Print Internal Audience Tabloids and Newsletters: University of Pittsburgh - Bronze Medal

Category 22A: Print Internal Audience Tabloids and Newsletters
University of Pittsburgh, Pitt Chronicle

Contact: Robert Hill, vice chancellor for public affairs, 400 Craig Hall, 200 S. Craig St., Pittsburgh, PA 15260, Phone: (412) 624-8891, e-mail:

The Pitt Chronicle is a weekly newspaper published by the Department of University News and Magazines within Pitt’s Office of Public Affairs. Prior to the establishment of the Chronicle in October 2000, the University of Pittsburgh campus was served only by the student-run Pitt News and the University Times, which functions as the voice of the faculty. At that time, the university administration had to rely on an occasional Chancellor’s Update—a memorandum printed on letterhead—to communicate its message to the campus community. The Pitt Chronicle was established to provide a recurring, low-cost method of presenting the views and pronouncements of the University of Pittsburgh administration and provide its readers with interesting, well-written articles about the university’s excellence in research, teaching, learning, and service.

The primary audiences are the faculty, staff, and administrators of Pitt’s five campuses; students and community members also pick up the Chronicle at on- and off-campus newsstands. A small secondary audience—comprising university trustees, Pitt alumni leaders, university friends and supporters, legislators, community and business leaders, and members of the news media—receives the Chronicle by first-class mail.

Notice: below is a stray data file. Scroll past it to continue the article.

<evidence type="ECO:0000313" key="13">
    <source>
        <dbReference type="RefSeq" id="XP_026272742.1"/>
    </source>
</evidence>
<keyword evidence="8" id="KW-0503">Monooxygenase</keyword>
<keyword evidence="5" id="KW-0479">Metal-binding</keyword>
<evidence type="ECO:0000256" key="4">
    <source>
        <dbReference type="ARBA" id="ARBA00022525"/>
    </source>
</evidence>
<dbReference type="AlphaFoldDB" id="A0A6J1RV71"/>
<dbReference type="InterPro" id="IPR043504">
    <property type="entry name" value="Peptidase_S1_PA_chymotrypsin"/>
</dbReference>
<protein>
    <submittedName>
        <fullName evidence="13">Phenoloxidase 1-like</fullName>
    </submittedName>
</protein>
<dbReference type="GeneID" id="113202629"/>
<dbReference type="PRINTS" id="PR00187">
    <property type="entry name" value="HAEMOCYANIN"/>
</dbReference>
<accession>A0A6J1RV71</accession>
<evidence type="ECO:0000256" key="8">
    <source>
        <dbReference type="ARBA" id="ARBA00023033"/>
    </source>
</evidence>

The average length of the newspaper is eight pages, with occasional special issues running 12 pages and two or three off-peak issues running four pages. Weekly production cost is $2,494; unit cost is $.15.

The Pitt Chronicle, which has a run of 16,000, is published approximately 36 times a year and provides its readers with a predictable source of information about the university. It is also posted weekly at It publishes a mix of official announcements, feature stories, and recurring elements (Frontiers of Science, Awards & More, Pitt in the News, and a weekly calendar) that help to make it the highly successful publication it has become. The layout of the paper is enhanced by the use of strong central graphics; a mix of photography, art, and other graphic elements; adequate use of white space; and strong, clean lines.

Only an editor and graphic designer were added to the six-member news staff to produce the paper. The news staff includes four news representatives who serve as staff writers; one of these reps also coauthors the weekly Pitt in the News column and takes digital photographs, as needed. Also contributing regularly to the Pitt Chronicle are the department’s assistant director and director and the division’s senior associate vice chancellor, as well as staff writers from a number of different University offices and departments. Utilizing these resources effectively allows the Pitt Chronicle to provide a year-round, low-cost publication that supports the mission of the university.

The goal of the Pitt Chronicle is to promote the university and its programs and activities while providing an unfiltered outlet for the views and announcements of Pitt’s administrators. Among its objectives are: